Subject: Announcing the release of NetBSD/Alpha
To: None <port-alpha@NetBSD.ORG>
From: Chris G Demetriou <Chris_G_Demetriou@LAGAVULIN.PDL.CS.CMU.EDU>
List: port-alpha
Date: 02/21/1995 14:47:13
I'm pleased to (finally) announce the release of NetBSD/Alpha.

As some of you may know, NetBSD is a freely-available and freely-
redistributable BSD-derived system that runs on a variety of hardware
platforms, including i386's, Amigas, SPARCs, and DECstations.  The Alpha
port is unique, because it's the first port of NetBSD to a 64-bit

The Alpha port of NetBSD is a true 64-bit port: pointers and longs are 64
bits.  This involved a _LOT_ of changes to "machine-independent" kernel,
and to many of the user-land programs.

So, some details on the status of the port, and a list of supported hardware:

	The port is self-hosting; it is stable enough to build all of its
	constituent binaries  (including GCC and the rest of the tool chain)
	many times over.  I've seen uptimes of more than a week, with
	multiple compiles going 24 hours a day.  It is in "production use"
	for its own development, and will soon be in use by computer science
	researchers.  It's _not_ simply a kernel hacker's toy at this point.

	Lots of things still don't work properly.  In particular, a lot of
	(poorly-written) user-land programs don't work.  As far as I'm
	aware, however, there are no found-but-yet-unfixed bugs in the
	libraries, which makes getting programs working a bit easier.
	Unfortunately, at this time, GDB isn't capable of actually debugging
	programs (though it is good for disassembling them, if you know
	where they crashed).  It's worth noting that the internet protocol
	suite works well (and, indeed, I do most of my work remotedly
	logged in), and the SunRPC library also works.  (Both required serious
	modifications to make them work with 64 bit pointers and longs.)
	Because formatting the manual pages would have required making g++
	and groff work, there are no formatted man pages included and
	there's no easy way to format them.  If you need the manual pages,
	I'd suggest that you look on another NetBSD system.  If you
	absolutely can't do that, OSF/1 manual pages should be OK for
	most tasks.

	There's rudimentary support for running OSF/1 binaries, which I
	originally used when bootstrapping the system.  However, it is only
	capable of running statically linked binaries, so it's not very
	useful except for bootstrapping.  It's hoped that eventually we'll
	be able to run dynamically-linked OSF/1 binaries.  (If you wish to
	work on this, please get in touch with me!)  NetBSD/Alpha can safely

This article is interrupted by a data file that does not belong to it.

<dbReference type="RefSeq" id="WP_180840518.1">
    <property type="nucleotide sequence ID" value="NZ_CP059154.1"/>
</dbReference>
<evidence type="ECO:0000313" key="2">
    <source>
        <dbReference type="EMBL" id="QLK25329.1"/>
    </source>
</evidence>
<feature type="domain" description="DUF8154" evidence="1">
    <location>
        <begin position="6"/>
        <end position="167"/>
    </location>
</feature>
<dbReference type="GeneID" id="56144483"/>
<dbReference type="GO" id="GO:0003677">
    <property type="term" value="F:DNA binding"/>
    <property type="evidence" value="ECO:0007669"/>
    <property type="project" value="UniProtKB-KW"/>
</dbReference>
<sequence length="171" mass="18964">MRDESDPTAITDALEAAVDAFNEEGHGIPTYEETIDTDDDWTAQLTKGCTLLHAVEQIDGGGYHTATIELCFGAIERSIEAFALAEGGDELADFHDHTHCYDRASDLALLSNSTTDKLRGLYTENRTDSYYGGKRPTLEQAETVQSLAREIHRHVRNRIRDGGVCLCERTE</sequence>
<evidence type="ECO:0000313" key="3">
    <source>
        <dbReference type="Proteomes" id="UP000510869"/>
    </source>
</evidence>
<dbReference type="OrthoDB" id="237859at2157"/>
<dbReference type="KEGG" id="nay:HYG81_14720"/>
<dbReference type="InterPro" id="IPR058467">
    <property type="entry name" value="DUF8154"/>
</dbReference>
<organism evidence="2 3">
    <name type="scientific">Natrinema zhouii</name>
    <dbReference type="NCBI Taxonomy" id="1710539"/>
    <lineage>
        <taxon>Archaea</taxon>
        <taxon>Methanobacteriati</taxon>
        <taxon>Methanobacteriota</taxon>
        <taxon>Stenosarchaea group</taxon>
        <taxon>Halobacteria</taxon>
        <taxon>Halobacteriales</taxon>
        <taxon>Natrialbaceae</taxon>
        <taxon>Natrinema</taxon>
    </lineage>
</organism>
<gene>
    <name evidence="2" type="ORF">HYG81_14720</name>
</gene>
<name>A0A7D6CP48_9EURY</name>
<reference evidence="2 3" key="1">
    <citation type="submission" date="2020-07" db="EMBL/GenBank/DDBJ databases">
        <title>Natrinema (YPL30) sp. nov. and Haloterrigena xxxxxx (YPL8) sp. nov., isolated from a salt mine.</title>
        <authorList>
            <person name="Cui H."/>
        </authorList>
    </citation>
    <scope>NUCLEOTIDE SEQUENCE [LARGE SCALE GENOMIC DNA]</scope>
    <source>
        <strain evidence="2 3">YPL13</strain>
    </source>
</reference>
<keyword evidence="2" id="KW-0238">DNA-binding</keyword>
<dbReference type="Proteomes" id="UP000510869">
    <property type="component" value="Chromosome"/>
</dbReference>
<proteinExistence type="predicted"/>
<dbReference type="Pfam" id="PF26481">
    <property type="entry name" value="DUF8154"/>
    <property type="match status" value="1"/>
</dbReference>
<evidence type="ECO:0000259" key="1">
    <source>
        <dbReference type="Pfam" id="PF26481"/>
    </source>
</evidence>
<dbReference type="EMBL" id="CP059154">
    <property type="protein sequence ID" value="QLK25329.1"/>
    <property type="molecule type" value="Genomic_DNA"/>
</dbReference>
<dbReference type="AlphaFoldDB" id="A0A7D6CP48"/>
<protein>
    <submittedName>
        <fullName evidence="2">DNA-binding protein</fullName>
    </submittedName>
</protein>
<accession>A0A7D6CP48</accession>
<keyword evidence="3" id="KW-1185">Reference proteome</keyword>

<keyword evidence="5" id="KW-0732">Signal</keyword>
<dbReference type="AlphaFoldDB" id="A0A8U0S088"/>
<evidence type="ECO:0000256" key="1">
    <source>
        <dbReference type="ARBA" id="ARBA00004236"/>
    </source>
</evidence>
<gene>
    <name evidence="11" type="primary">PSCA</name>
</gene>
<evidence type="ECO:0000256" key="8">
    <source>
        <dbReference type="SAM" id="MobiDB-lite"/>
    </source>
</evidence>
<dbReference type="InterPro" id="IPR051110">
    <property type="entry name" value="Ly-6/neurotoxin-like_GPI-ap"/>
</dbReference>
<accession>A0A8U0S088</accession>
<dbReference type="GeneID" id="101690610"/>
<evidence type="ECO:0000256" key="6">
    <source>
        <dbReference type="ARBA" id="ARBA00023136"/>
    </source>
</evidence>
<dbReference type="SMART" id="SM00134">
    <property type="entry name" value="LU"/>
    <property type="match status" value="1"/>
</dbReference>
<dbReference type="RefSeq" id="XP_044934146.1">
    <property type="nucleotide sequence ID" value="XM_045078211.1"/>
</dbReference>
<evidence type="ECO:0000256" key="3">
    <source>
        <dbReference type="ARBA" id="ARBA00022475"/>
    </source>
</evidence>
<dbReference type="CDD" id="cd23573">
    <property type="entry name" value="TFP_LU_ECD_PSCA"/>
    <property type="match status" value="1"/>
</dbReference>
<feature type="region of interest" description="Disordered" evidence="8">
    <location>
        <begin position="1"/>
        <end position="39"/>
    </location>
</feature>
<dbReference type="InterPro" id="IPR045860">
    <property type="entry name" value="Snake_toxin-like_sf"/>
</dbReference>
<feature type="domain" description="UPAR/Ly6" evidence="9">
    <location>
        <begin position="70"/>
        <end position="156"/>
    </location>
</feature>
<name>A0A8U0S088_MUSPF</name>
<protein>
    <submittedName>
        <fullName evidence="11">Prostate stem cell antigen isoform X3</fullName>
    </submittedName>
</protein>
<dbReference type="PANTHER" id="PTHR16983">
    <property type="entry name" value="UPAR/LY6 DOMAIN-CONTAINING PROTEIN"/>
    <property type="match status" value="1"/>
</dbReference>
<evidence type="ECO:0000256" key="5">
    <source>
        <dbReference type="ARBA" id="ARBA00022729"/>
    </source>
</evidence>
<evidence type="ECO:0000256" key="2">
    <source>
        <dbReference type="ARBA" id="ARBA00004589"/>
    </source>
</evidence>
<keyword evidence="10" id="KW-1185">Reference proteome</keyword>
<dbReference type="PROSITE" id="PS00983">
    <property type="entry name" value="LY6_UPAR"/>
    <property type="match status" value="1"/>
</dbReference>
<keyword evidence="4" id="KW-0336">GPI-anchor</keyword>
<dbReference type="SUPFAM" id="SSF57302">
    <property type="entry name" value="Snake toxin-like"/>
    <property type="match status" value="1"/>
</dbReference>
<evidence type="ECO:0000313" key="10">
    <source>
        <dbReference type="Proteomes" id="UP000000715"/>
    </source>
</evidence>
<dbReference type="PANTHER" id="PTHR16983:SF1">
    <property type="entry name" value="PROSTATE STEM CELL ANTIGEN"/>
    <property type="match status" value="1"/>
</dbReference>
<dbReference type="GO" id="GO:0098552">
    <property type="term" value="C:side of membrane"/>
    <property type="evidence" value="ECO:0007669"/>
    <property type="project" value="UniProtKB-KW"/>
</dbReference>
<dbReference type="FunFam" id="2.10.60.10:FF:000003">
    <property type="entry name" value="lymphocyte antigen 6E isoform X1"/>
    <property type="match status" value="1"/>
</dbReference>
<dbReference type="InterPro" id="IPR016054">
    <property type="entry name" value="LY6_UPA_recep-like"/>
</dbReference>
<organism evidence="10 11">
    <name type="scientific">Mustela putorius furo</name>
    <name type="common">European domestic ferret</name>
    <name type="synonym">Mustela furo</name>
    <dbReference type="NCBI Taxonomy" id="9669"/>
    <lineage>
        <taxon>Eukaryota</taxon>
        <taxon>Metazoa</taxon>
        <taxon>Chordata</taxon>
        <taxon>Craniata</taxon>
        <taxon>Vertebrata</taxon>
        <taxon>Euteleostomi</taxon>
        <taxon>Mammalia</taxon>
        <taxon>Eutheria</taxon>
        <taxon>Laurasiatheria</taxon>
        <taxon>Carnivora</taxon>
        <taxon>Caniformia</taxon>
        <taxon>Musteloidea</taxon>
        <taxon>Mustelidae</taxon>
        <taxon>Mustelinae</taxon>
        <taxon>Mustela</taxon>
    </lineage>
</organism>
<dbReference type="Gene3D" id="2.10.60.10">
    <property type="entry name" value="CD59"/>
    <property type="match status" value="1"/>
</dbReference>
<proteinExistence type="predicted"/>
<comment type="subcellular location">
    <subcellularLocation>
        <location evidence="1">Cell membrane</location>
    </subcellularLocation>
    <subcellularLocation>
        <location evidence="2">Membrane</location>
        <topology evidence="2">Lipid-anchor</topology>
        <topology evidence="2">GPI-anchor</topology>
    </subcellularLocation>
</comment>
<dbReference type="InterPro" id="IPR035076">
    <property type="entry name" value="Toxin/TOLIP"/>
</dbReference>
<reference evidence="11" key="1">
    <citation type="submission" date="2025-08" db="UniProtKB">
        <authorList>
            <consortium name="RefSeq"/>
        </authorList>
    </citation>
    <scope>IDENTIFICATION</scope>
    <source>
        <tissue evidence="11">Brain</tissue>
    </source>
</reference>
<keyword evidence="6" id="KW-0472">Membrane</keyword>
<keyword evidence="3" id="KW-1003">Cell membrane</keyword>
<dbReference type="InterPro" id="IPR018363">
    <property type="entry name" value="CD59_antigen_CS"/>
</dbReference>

read and write OSF/1 (v2.0; I would guess v1.x and v3.x as well)
	file systems (assuming you don't have OSF/1's security features
	enabled).  Additionally, the NetBSD/Alpha disklabel format is
	compatible with OSF/1's.

	Supported hardware:
		DEC 3000/[456789]00 (I've only tested it on the 400 and
		600, but the rest should "just work) using the following

			Serial ports -- barely; the serial driver needs a
				lot of help and is not useful for many
				complex tasks.
			LANCE ethernet -- only the on-board model; I've
				not tried any TurboChannel boards, and
				didn't write complete support for them into
				the driver.
			SCSI system -- it recognizes and can use both
				on-board SCSI controller chips.  However,
				it has trouble working with both at the
				same time.

			At this time neither the Smart Frame Buffer nor the
			ISDN/Audio interface is supported.

	Unfortunately, at this time none of the following systems are
		DEC 3000/300s (these shouldn't be too much work)
		AlphaPCs -- the EISA-bus Alpha systems
		AlphaStations -- the PCI-bus Alpha systems
		The Futurebus-based Alpha server systems
		The multiprocessor Alpha systems

Obtaining NetBSD/Alpha sources and binaries:

	This release is being made in two parts, source and binary.  The
	source distribution is a gzipped tar file containing all of the
	sources used to build the system, including the compiler and
	user-land sources.  (Most of the kernel and user-land changes
	have made it back into the NetBSD source tree.  Many have not,
	however, and the compiler shipped with NetBSD doesn't work on
	the Alpha; if you're using NetBSD on the Alpha, you _need_ my
	source distribution.) The binary distribution is a gzipped disk
	image from an rz25 disk; it's approximately 406M ungzipped
	(63M gzipped), and you install it by dd'ing it on to a raw disk;
	more on this later.

	If you wish to obtain the source or binaries for the NetBSD/Alpha
	distribution, send me ( mail, and I'll arrange to
	get them to you.  They're sufficiently large that I've not yet
	found an FTP site for them, and also, given the preliminary nature
	of this distribution, I want to keep in close contact with
	the people who are using them.

	If you are interested in the NetBSD/Alpha port, I suggest that you
	subscribe to the NetBSD "port-alpha" mailing list by sending an
	email message to with no subject and with a
	body of "subscribe port-alpha" (without the quotes).  For help on
	using majordomo, send it mail with an empty subject and body.

Installing the NetBSD/Alpha distribution:

	[ Note that these instructions are minimal; it's assumed that if
	  you're going to be installing this, you're knowledgeable about
	  booting Alphas and doing other sysadmin-ish stuff, are willing